O Holy Night

"O Holy Night" (also known as "Cantique de Noël") is a well-known Christmas carol. Originally based on a French-language poem by poet Placide Cappeau, written in 1843, with the first line "Minuit, chrétiens! c'est l'heure solennelle" (Midnight, Christians, is the solemn hour) that composer Adolphe Adam set to music in 1847. The English version is by John Sullivan Dwight. The carol reflects on the birth of Jesus as humanity's redemption.

O Holy Night
by Adolphe Adam
Adolphe Adam.jpg
Adolphe Adam
Native nameMinuit, chrétiens
GenreClassical, Christmas
TextPlacide Cappeau
LanguageFrench, English
Meter11.10.11.10.11.10.11.10.10
Composed1847 (1847)
Recording
Performed by the United States Air Force Heritage of America Band

HistoryEdit

In Roquemaure at the end of 1843, the church organ had recently been renovated. To celebrate the event, the parish priest persuaded poet Placide Cappeau, a native of the town, to write a Christmas poem.[1] Soon afterwards that same year, Adolphe Adam composed the music. The song was premiered in Roquemaure in 1847 by the opera singer Emily Laurey.

Unitarian minister John Sullivan Dwight, editor of Dwight's Journal of Music, wrote the English version in 1855.[2] This version became popular in the United States, especially in the North, where the third verse resonated with abolitionists, including Dwight himself.[1]

The wide vocal range of the song makes it one of the more difficult Christmas songs to execute properly, especially for untrained amateurs.[3] In French-language churches, it is commonly used at the beginning of the Midnight Mass.[4]

On record chartsEdit

The song has been recorded by numerous well-known popular-music, classical-music, and religious-music singers. It makes a frequent appearance in the annual performances of the Choir of King's College, Cambridge.[5] Several renditions by popular artists have appeared on record charts:

ReferencesEdit

  1. ^ a b Collins, Ace (2001). Stories Behind the Best-Loved Songs of Christmas. Grand Rapids: Zondervan. pp. 132–138. ISBN 9780310873877.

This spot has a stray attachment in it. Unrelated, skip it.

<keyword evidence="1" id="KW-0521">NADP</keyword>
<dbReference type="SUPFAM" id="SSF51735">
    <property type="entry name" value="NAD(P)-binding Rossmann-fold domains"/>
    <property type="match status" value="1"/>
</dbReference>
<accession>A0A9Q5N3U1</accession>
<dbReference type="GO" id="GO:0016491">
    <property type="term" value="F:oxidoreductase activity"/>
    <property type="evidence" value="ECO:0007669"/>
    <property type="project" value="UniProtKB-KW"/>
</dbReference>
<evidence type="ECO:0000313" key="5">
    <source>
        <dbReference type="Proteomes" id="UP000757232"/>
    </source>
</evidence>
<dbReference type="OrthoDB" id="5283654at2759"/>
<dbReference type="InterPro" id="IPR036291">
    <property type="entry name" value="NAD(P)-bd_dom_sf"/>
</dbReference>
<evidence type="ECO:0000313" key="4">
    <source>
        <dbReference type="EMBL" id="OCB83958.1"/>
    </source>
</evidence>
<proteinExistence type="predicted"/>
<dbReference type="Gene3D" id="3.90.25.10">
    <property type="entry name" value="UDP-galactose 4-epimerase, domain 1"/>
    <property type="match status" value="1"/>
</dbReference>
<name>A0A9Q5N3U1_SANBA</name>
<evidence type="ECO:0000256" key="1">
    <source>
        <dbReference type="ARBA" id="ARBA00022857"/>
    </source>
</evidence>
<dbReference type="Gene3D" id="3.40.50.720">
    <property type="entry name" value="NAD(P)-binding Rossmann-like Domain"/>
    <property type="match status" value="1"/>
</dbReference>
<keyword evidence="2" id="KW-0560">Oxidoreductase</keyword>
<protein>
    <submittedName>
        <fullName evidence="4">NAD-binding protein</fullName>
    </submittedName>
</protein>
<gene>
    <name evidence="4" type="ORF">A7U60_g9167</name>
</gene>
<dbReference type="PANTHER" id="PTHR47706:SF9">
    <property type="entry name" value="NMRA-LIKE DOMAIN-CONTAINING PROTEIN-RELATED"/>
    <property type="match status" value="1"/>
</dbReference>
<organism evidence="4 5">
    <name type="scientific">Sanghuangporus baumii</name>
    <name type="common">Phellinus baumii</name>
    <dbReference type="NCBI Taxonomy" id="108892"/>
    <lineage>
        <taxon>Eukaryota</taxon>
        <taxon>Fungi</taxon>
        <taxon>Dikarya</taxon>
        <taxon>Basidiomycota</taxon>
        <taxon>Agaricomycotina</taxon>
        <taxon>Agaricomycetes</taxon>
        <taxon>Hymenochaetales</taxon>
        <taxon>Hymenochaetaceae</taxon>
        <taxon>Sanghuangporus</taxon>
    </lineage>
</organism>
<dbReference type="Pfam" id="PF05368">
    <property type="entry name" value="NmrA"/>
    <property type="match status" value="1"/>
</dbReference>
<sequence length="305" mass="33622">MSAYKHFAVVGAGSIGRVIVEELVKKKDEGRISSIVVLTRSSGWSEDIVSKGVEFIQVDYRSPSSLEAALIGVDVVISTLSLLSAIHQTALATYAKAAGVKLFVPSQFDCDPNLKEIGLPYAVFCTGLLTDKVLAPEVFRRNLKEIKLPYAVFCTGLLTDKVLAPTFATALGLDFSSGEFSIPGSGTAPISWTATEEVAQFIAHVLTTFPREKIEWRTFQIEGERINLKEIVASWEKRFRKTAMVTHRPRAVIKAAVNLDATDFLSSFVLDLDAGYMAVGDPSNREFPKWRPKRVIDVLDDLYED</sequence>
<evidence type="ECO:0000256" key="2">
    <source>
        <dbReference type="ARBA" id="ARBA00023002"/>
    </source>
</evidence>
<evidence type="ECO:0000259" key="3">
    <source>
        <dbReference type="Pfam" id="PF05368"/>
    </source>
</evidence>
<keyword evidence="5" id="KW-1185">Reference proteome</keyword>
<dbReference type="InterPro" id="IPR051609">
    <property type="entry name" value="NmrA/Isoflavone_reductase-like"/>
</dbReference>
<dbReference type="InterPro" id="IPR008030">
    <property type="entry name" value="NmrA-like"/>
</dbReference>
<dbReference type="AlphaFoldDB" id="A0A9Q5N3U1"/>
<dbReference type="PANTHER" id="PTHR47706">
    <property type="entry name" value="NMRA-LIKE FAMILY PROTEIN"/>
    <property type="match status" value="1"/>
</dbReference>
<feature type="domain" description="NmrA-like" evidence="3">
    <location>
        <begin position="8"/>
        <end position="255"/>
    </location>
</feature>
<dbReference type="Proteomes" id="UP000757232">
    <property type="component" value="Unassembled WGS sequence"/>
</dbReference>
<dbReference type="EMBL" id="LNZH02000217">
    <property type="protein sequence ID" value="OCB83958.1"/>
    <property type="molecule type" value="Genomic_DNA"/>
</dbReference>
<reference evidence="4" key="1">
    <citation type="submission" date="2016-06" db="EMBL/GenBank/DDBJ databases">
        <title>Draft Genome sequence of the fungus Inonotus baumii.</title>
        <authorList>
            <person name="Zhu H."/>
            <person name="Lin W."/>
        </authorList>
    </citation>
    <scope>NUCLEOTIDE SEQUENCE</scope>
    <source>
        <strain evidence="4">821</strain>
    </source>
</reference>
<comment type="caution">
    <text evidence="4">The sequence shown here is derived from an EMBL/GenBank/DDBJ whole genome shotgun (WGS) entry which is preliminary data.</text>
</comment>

2. ^ Nobbman, Dale V. Christmas Music Companion Fact Book. 2000. p. 36. Google Books
  3. ^ Forget, Dominique (December 24, 2017). "Minuit, chrétiens et l'aigu fatidique". Québec Science. Retrieved May 22, 2021.
  4. ^ Bronze, Jean-Yves (December 6, 2003). "The Minuit, Chrétiens in Québec". La Scena Musicale. 9 (4).
  5. ^ "What are the original lyrics to 'O Holy Night' – and who has recorded it?". Classic FM.
  6. ^ "Mariah Carey Chart History (Holiday 100)". Billboard.com. Retrieved May 21, 2020.
  7. ^ "Mariah Carey 'O Holy Night'". RIAA.com. Retrieved August 25, 2021.
  8. ^ Whitburn, Joel (2008). Hot Country Songs 1944 to 2008. Record Research. p. 49. ISBN 978-0-89820-177-2.
  9. ^ Whitburn 2008, p. 263.
  10. ^ "Chart History: Celine Dion – Holiday 100". Billboard.com. Archived from the original on November 2, 2020. Retrieved November 2, 2020.
  11. ^ ""All I Want For Christmas": Which Song Renditions Top the Tree?". Nielsen.com. Retrieved May 19, 2021.
  12. ^ "Chart History: Josh Groban – Adult Contemporary". Billboard.com. Retrieved May 19, 2021.
  13. ^ Whitburn 2008, p. 166.
  14. ^ "Glee Cast Chart History (Holiday Digital Song Sales)". Billboard.com. Retrieved November 7, 2020.
  15. ^ "Tribute to schoolboy is chart hit". Heraldscotland.com. November 24, 2012. Retrieved August 25, 2021.
  16. ^ "'O Holy Night' – Ladywell Primary School". Officialcharts.com. Retrieved August 25, 2021.
  17. ^ "Lauren Daigle – Christian AC History". Billboard.com. Retrieved June 12, 2021.
  18. ^ "Chart History: Lauren Daigle – Hot Christian Songs". Billboard.com. Retrieved June 12, 2021.
  19. ^ "Chart History: Lauren Daigle – Christian Airplay". Billboard.com. Retrieved June 12, 2021.

External linksEdit